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I keep finding files which show a size of 10kb but a size on disk on 10gb. Trying to figure out how this is done, anyone have any ideas?

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3 Answers 3

You can make sparse files on NTFS, as well as on any real filesystem. :-)

Seek to (10 GB - 10 kB), write 10 kB of data. There, you have a so-called 10 GB file, which in reality is only 10 kB big. :-)

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This should be marked as the answer –  unixman83 Mar 1 '11 at 18:24
@unixman83: The OP's account has been nuked long ago (see how his name is greyed out). It's not possible for any answer to this question to be accepted. :-( –  Chris Jester-Young Mar 1 '11 at 19:32

You can create streams in NTFS files. It's like a separate file, but with the same filename. See here: Alternate Data Streams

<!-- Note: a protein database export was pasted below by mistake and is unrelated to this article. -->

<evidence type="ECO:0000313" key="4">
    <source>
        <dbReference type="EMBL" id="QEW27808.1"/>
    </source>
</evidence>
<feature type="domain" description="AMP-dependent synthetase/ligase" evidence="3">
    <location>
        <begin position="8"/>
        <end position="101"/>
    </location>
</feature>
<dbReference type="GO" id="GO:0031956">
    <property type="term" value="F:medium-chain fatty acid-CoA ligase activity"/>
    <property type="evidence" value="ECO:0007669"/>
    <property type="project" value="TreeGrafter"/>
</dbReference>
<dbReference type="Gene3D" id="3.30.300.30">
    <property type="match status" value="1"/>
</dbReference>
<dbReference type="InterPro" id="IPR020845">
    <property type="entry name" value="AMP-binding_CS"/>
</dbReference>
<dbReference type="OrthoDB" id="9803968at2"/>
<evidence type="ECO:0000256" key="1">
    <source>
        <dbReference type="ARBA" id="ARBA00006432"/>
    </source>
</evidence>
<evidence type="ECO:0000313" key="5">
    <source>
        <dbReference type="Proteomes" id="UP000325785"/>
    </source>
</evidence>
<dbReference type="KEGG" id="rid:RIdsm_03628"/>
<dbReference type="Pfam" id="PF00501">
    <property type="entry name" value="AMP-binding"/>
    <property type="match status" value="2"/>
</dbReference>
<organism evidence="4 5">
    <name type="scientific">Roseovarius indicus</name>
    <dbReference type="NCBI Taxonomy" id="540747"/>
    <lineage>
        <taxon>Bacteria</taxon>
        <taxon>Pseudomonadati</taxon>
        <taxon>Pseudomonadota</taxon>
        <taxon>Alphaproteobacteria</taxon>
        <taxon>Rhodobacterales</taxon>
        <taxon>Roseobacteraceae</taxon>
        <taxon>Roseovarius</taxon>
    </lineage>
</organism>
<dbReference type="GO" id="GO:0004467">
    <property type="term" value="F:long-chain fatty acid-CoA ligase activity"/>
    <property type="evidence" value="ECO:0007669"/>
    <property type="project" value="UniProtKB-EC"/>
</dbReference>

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ADSs can be used to hide all kinds of "lovely stuff". :-) I look at them rather like resource forks (using a MacOS analogy); in fact, in the MS implementation of Apple file sharing, ADSs are indeed used to hold resource forks. –  Chris Jester-Young Nov 25 '08 at 0:21

I'm not sure about your case (or it might be a mistake in your question) but when you create a NTFS sparse file it will show different sizes for these fields.

When I create a 10MB sparse file and fill it with 1MB of data windows explorer will show:

Size: 10MB
Size on disk: 1MB

But in your case its the opposite. (or a mistake.)

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